Qatar’s economy has proved to be resilient in the face of an embargo by its neighbours and lower oil prices, the International Monetary Fund said on Monday.
Doha is subject to a two-year long Saudi-led economic boycott over its alleged support for Islamist movements and Iran – charges Qatar denies.
“Economic performance improved in 2018. Qatar’s economy has successfully absorbed the shocks from the 2014-16 drop in hydrocarbon prices and the 2017 diplomatic rift,” the IMF said in a statement.
“Real GDP growth is estimated at 2.2 percent, up from 1.6 percent in 2017.”
The IMF statement, which comes just two days before the second anniversary of the Saudi-led embargo, follows a routine economic assessment required by Qatar’s membership of the Washington-based organisation.
Saudi Arabia, along with its allies the United Arab Emirates, Egypt and Bahrain, have taken several economic measures against Doha since June 5, 2017 in an bid to force a change in Qatar’s behaviour.
A public spat between the two sides erupted days after the conclusion of regional talks hosted by Saudi King Salman in Mecca over rising tensions with Iran, dashing hopes of a rapprochement.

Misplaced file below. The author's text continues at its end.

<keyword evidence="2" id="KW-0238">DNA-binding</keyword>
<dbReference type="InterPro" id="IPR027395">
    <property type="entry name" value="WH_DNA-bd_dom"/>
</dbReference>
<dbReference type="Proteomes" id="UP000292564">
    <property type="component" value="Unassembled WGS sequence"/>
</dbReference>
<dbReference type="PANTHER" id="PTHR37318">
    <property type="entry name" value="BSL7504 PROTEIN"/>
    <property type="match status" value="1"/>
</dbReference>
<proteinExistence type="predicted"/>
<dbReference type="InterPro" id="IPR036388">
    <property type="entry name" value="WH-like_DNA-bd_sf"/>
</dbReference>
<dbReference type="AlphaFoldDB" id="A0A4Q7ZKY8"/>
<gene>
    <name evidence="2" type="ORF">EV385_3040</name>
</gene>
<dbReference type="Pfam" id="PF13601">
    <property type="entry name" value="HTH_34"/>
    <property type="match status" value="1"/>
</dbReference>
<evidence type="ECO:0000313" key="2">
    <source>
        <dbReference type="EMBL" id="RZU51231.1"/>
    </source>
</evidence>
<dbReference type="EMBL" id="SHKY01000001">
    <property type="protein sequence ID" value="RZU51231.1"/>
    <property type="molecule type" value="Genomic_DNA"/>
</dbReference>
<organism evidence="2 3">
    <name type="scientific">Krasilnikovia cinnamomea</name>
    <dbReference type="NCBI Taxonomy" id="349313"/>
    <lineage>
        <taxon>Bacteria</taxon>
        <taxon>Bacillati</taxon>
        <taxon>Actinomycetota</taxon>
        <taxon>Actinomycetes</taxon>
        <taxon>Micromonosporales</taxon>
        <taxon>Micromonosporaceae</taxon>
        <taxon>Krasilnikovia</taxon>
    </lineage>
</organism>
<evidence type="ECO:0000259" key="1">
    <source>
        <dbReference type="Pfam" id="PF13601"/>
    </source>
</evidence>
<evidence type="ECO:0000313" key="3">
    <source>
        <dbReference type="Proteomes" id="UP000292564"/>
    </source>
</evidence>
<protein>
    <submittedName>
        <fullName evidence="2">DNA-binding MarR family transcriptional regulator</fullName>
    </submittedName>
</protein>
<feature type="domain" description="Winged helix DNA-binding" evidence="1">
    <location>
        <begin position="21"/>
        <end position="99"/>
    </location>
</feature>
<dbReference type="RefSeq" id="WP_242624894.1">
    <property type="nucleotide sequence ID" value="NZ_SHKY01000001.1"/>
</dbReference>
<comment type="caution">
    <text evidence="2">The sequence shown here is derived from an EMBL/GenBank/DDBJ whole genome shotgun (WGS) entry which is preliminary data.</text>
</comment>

The IMF declared Qatar’s banking sector healthy but reported a cooling in the property market.
“After a period of rapid growth, real estate prices in Qatar are adjusting to new levels. According to the real estate price index developed by Qatar Central Bank, following an 82 percent increase during 2012-16, real estate prices fell by 15 percent during 2017-18,” it said.
The report concluded that “substantial buffers and prudent policies” would help Doha manage any “rising trade and geopolitical tensions”.